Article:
Shakspeare Tragedies: Macbeth and King Lear Essay
Updated: Jul 6th, 2020
William Shakespeare is now regarded as one of the most celebrated playwrights in the history of world literature. Even during his lifetime, his dramatic works enjoyed enormous popularity among a great number of people. Nowadays, many of them form an important part of the literature curriculum in schools or colleges. Among his numerous plays, one can undoubtedly distinguish his tragedies such as Macbeth or King Lear.
Although these tragedies profoundly different in terms of plot or theme, they have a common element. In particular, they depict the life of characters, who can commit immoral or even atrocious acts, but still, deserve readers’ compassion or at least pity. This is the main thesis that should be elaborated in greater detail.
In his tragedy Macbeth, Shakespeare depicts the titular character, who starts as a fundamentally decent person; yet, he has a crucial moral flaw that eventually leads this person to his downfall. For instance, Macbeth is famous for his bravery and integrity. To some degree, he can be perceived as a role model by other people. However, at the same time, one should speak about his enormous will to power.
This is the main internal conflict attracts readers’ attention. His moral flaw is exploited by his ruthless and amoral wife, whose manipulations prompt Macbeth to murder the king and his best friend. Apart from that, one should not forget about innocent bystanders such as Macduff’s family.
Eventually, Lady Macbeth dies shortly after realizing the enormity of atrocities that she and her husband perpetrated. Similarly, Macbeth dies at the hands of Macduff, the same man whose family he murdered. Shakespeare makes this character pitiable, and this is one of the major goals that the author tried to achieve.
In turn, King Lear can be viewed as a sympathetic individual. However, he commits a significant error in his ethical evaluation of other people, especially his daughters. At the beginning of the play, he decides to abdicate his throne and divide his kingdom among his three daughters.
However, he makes them declare their love for him. His two daughters, Goneril and Regan, readily follow his wish, while his youngest and favorite daughter, Cordelia, refuses to make this superfluous promise. This behavior is misconstrued by her father as a sign of ingratitude or disloyalty.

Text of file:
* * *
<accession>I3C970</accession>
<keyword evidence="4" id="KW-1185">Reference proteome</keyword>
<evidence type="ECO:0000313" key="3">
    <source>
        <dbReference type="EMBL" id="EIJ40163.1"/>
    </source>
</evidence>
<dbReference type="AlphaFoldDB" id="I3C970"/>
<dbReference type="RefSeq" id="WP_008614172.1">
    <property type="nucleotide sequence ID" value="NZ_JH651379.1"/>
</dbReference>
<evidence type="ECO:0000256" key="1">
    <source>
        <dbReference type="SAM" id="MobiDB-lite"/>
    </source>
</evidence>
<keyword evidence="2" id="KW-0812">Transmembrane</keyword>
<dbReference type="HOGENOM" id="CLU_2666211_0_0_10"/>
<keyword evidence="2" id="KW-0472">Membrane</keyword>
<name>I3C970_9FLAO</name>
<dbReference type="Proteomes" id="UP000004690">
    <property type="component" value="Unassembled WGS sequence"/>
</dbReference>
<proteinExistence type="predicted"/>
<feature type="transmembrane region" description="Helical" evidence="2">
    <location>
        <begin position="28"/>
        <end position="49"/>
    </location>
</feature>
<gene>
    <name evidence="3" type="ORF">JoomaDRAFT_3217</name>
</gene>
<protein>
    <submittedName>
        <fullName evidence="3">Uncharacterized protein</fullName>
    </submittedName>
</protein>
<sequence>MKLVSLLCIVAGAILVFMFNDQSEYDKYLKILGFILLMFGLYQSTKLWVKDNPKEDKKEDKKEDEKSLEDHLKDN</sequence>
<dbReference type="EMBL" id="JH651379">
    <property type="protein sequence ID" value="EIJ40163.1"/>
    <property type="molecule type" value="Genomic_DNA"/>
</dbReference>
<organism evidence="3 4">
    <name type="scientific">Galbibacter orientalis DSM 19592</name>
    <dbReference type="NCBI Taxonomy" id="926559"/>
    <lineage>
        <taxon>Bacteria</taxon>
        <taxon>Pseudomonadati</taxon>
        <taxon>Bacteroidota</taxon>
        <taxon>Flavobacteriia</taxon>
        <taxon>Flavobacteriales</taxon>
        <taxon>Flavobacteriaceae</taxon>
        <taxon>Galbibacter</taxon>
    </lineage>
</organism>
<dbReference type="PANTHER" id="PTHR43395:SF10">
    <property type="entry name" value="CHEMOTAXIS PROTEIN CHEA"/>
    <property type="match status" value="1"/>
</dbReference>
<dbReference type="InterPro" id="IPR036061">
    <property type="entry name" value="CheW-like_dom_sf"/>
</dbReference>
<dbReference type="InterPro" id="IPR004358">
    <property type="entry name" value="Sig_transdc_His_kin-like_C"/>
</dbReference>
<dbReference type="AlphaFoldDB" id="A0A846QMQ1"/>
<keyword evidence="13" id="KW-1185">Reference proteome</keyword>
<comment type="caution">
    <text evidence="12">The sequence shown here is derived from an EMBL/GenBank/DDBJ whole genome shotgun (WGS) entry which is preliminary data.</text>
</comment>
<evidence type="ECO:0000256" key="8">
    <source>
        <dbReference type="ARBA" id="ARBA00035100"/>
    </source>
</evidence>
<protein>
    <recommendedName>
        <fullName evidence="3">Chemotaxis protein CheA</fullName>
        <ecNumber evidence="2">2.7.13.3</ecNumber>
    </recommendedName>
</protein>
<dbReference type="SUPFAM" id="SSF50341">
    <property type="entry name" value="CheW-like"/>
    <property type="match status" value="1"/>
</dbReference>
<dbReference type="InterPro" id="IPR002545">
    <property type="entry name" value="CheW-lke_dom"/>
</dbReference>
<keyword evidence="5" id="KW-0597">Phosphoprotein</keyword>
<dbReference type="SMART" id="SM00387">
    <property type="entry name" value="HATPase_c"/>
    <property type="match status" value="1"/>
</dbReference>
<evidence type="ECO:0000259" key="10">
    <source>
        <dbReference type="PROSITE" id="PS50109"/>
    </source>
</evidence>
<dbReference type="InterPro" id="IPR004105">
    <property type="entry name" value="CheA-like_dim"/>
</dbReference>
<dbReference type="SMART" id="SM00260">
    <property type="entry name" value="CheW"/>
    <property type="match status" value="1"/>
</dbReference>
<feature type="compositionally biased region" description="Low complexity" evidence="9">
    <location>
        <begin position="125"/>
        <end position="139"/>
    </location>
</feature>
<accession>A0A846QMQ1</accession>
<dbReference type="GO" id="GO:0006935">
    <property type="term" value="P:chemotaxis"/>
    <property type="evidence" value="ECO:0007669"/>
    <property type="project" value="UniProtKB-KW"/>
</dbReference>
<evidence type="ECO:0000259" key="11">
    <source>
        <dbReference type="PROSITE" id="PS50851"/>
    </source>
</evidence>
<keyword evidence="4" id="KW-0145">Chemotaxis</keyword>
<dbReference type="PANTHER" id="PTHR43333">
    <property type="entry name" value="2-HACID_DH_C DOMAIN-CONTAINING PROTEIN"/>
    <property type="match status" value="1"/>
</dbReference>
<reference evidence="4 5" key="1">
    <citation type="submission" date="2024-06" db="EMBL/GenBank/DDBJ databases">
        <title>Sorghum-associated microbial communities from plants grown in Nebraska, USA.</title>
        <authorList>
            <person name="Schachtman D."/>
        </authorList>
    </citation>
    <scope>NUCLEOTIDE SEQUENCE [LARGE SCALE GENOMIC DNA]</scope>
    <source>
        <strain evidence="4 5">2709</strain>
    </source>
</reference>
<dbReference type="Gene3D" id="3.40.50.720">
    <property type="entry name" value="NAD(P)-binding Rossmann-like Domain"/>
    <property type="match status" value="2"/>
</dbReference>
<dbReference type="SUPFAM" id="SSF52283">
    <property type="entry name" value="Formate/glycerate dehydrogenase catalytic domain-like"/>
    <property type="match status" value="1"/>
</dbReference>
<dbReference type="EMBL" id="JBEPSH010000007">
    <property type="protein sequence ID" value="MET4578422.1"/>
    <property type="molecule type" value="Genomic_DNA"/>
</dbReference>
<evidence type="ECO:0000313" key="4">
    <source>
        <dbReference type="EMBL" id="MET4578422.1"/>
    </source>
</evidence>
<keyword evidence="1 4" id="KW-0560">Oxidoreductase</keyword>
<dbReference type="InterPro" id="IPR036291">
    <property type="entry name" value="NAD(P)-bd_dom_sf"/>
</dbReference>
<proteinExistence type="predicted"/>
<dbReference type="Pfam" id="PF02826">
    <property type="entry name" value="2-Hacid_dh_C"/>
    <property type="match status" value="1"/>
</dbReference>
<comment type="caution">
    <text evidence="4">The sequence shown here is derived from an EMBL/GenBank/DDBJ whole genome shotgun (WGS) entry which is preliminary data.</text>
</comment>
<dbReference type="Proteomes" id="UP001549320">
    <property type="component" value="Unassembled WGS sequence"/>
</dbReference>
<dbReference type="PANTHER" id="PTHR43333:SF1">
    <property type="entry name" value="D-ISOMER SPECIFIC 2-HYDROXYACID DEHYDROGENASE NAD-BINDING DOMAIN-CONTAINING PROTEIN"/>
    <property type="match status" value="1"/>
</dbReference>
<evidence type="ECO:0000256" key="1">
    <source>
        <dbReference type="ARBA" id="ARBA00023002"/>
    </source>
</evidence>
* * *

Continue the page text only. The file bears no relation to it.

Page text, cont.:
Moreover, he disowns and disinherits her. The main issue is that unlike her sisters, Cordelia always remains dedicated to Lear. The main character eventually appreciates Cordelia’s love, but his understanding comes too late. More importantly, his mistake results in the death of many innocent people. These are the main reason why King Lear is such a tragic figure.
In both these tragedies, the titular characters are shown to have fatal flaws that bring them to ruin, even despite decent dispositions. For example, Macbeth is first introduced as a brave, upstanding man valued by King Duncan as one of his trusted generals. However, his encounter with the witches sets the fatal chain of events in motion. In particular, their prophecies about Macbeth’s future glory tempt him and awaken his will to power (Frye 249).
In her turn, Lady Macbeth also prompts her husband to fulfill his ambition. She urges him to take the crucial step of murdering Duncan and usurping the throne. This choice eventually undermines the ethical integrity of this character, and he murders murder to secure his power.
Eventually, Macbeth realizes that he has turned into a monster; he understands that his actions are beyond redemption. To a great extent, the death at the hands of Macduff comes as a relief to him (Bevington 20). This is why readers cannot reject Macbeth as a completely contemptible figure.
In contrast, King Lear is far less villainous than Macbeth, and one can say that this character is much more pitiable than Macbeth. To a certain degree, his behavior can be explained by his search for a motherly figure (Kahn 33). He does not understand that his daughters cannot play this role. Much attention should be paid to his petty urge for validation and acceptance because this urge results in his highly questionable judgments of character.
Moreover, one should speak about the banishment of his genuinely loving daughter Cordelia. Apart from that, he is unable to understand that superficial promises should not be taken for granted. This is why he almost unthinkingly rewards Goneril and Regan for their alleged devotion to him.
However, the suffering that he undergoes redeems this character (Reibetanz 10). Moreover, he eventually becomes aware of his mistakes. This is one of the details that should be considered.
In Macbeth and King Lear, Shakespeare does not shy away from describing people who can commit immoral actions. However, at the same time, his works emphasize the idea that these characters are driven by complex motives.
Their immoral actions cannot be explained only by malevolence and villainy. Macbeth and King Lear can take morally reprehensible actions, but the audience can sympathize with them. This is one of the qualities that distinguish Shakespeare among many other authors.
Bevington, David. Four Tragedies. New York, Bantam,1988. Print.
Frye, Roland M. “Launching the Tragedy of Macbeth: Temptation, Deliberation, and Consent in Act I”. The Huntington Library Quarterly 50.3 (1987): 249–261. Print.
Kahn, Coppèlia. “The Absent Mother in King Lear”. Rewriting the Renaissance: The Discourses of Sexual Difference in Early Modern Europe. Ed. Margaret Ferguson, Maureen Quilligan, and Nancy Vickers. Chicago: The University of Chicago Press, 1986. 33-36 Print.
Reibetanz, John. The Lear world : a study of King Lear in its dramatic context. Toronto: University of Toronto Press, 1977. Print.
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